u = u ( x, y ) + z x ( x, y ) + z 2 x ( x, y ) + z 3 x ( x, y ) v = v( x, y ) + z y ( x, y ) + z 2 y ( x, y ) + z 3 y ( x, y ) w = w( x, y ) + z z ( x, y ) + z 2 z ( x, y )

Not used here

(7.25)

2-D Strain-displacement relationships (from An Introduction to the Mechanics of Solids, Crandall, Dahl and Lardner, 2nd Edition, McGraw-Hill, 1978)

xz =

w u w + = F1 ( x, y ) + =0 z x x

yz =

w v w + = F2 (x, y ) + =0 z y y

(7.26)

Therefore

F1 ( x, y ) =

F2 ( x, y ) =

w x

w y

(7.27)

u = x + z x x v y = = y + z y y

x =

(7.28)

xy =

u v + = xy + z xy y x

Physical Interpretation:

Deformed Undeformed

x w z

uo

(small )

u uo 2w = z 2 x = x x x

(7.28)

x = x + z x

Similar Eqns. for y, xy

1 2w x = = x 2 x

x =

u v u v ; y = ; xy = + x y x y

(7.29)

2w 2w x = 2 ; y = 2 ; y x 2w xy = 2 xx x , x = bending curvatures

(7.30)

xy = twisting curvatures

Lamina stress strain relations for the kth lamina in laminate: x Q11 Q12 Q16 x y = Q12 Q 22 Q 26 y Q xy 16 Q 26 Q 66 xy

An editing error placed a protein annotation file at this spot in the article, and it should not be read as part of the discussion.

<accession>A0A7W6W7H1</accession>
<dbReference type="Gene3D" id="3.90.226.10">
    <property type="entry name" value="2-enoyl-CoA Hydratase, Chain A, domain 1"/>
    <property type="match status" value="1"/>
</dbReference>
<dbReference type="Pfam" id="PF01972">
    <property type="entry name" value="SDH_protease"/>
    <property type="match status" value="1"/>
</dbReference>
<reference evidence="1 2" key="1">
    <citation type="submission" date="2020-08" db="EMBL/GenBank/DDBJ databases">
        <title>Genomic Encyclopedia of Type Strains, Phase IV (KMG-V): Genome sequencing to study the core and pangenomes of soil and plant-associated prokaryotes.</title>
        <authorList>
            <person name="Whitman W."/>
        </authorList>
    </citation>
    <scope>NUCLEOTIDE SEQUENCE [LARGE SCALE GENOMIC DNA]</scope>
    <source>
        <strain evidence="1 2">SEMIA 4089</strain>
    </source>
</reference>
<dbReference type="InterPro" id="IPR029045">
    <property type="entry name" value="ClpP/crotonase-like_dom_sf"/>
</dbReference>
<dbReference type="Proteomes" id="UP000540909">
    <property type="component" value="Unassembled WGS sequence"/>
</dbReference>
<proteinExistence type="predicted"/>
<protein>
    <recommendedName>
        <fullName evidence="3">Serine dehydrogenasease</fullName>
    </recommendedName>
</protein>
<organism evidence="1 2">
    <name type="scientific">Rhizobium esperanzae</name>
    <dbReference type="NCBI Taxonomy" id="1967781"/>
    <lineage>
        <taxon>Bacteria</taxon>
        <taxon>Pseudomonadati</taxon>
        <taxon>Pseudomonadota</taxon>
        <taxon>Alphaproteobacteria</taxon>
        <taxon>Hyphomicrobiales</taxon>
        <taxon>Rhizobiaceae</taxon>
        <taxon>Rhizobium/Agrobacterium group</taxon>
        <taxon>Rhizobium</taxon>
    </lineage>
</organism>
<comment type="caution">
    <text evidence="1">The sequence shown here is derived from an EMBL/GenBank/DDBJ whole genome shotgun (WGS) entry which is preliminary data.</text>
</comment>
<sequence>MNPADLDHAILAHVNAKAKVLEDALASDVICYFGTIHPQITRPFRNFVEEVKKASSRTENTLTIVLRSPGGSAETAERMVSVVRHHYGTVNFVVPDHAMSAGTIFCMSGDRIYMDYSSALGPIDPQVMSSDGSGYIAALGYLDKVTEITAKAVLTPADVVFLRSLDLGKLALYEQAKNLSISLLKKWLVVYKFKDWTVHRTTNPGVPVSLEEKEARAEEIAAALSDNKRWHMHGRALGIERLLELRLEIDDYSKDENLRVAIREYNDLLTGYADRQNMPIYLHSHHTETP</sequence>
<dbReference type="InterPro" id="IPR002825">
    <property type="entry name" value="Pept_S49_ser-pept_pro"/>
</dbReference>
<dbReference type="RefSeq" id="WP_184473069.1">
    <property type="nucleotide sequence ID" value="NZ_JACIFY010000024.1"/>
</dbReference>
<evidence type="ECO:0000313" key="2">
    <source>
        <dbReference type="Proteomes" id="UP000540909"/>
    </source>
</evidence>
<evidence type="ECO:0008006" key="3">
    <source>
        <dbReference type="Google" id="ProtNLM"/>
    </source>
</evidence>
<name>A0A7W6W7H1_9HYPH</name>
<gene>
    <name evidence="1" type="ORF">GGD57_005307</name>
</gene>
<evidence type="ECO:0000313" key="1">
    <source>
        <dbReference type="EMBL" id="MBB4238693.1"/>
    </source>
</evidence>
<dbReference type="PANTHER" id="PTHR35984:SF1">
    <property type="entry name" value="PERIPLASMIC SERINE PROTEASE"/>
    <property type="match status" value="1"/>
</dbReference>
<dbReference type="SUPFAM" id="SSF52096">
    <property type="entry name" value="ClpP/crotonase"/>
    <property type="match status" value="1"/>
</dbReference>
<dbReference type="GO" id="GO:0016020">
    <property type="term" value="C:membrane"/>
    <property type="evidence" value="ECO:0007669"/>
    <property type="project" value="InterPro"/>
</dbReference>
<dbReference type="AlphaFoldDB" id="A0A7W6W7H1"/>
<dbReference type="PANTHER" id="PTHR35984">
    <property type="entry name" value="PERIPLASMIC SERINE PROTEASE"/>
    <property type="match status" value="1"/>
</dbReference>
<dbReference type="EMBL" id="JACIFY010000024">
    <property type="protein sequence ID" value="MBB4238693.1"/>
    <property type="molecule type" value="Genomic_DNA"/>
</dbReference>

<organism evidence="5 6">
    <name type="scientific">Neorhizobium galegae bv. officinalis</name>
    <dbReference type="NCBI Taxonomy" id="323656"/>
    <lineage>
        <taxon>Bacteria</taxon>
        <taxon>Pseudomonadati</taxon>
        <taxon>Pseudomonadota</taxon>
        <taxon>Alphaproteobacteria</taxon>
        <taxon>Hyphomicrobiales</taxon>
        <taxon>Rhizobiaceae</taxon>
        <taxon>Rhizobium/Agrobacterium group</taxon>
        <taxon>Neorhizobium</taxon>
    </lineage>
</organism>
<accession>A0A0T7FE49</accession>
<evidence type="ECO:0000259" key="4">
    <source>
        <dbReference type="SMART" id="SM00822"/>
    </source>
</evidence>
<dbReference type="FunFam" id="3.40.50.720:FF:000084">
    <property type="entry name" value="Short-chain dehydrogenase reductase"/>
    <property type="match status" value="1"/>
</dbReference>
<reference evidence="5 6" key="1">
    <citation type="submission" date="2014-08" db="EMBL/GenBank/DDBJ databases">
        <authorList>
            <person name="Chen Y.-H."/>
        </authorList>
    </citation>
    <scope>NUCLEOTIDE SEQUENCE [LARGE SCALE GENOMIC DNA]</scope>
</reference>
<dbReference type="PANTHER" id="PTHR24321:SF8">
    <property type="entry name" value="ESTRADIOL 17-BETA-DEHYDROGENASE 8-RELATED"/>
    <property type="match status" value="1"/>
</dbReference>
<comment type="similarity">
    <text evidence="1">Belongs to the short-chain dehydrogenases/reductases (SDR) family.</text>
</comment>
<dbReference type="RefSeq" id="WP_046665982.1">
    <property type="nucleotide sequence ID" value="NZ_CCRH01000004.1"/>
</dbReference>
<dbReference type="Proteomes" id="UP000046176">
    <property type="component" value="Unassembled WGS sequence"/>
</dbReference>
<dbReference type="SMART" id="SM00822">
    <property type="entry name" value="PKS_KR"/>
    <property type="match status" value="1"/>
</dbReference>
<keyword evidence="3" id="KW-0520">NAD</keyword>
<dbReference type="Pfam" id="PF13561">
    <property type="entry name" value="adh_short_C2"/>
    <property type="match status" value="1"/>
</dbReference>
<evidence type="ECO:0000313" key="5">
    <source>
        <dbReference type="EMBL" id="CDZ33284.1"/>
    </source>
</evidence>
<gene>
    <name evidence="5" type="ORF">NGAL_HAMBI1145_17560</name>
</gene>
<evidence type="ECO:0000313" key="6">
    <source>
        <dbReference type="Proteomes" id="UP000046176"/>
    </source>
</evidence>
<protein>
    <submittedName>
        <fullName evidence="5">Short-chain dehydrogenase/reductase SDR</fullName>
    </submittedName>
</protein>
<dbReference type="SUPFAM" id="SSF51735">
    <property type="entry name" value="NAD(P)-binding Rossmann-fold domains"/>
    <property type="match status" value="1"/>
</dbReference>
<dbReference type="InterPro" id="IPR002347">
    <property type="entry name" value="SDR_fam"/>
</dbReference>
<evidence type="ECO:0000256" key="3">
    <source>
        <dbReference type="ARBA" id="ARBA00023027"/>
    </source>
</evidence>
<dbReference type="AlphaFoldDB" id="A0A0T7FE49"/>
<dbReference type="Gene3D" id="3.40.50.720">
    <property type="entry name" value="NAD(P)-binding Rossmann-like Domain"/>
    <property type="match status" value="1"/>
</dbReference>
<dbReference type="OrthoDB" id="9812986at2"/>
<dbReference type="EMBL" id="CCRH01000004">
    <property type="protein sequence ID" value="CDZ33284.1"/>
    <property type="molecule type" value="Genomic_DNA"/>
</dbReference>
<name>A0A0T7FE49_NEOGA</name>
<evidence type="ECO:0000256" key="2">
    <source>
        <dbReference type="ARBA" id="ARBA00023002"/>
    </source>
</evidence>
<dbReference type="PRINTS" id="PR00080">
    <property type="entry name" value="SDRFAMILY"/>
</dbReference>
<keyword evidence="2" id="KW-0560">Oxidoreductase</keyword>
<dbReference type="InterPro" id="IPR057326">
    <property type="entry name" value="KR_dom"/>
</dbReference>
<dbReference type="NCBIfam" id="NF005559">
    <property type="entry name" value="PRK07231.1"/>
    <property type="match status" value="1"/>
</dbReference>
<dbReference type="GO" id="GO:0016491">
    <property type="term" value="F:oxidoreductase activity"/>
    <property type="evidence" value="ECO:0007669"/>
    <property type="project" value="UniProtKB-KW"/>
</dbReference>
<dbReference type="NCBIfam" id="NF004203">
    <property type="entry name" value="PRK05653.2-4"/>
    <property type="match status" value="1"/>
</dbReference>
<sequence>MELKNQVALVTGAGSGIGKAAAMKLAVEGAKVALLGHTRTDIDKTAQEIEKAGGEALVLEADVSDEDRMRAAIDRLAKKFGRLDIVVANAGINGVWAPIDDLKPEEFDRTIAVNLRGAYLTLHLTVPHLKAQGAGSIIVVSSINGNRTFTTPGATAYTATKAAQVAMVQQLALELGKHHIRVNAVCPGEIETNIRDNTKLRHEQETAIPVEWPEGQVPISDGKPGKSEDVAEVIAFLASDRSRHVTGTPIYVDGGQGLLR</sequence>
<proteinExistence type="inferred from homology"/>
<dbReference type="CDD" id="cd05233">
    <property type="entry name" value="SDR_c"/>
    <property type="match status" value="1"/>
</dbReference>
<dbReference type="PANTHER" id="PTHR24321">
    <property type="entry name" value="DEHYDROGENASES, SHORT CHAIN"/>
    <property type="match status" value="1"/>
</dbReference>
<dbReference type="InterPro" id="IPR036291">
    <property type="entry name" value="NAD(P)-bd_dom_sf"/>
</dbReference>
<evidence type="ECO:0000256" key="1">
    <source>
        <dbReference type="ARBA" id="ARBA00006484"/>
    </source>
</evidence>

k k

Q16 Q 26 Q 66

x + z x y + z y + z xy xy

(7.31)

Recall that laminated beam theory only gives uniaxial stress, x, but CLT gives x, y, and xy

z k N x = x dz = ( x )k dz k =1 t 2 zk 1 Moment per unit length, Mx t 2 N

(7.32)

z k M x = x zdz = ( x )k zdz k =1 t 2 zk 1 t 2 N

(7.33)

Where t = laminate thickness ( x) = stress in kth lamina k zk = distance to outer surface of kth lamina zk-1 = distance to inner surface of kth lamina

Nx =

N

zk

k =1 z k 1

zk

{Q (

11

+ z x ) + Q12 ( y + z y ) + Q16 ( xy + z xy ) dz

(7.34)

and

Mx =

k =1 z k 1

{Q (

11

(7.35) (7.36)

N x = A11 x + A12 y + A16 xy + B11 x + B12 y + B16 xy and M x = B11 x + B12 y + B16 xy + D11 x + D12 y + D16 xy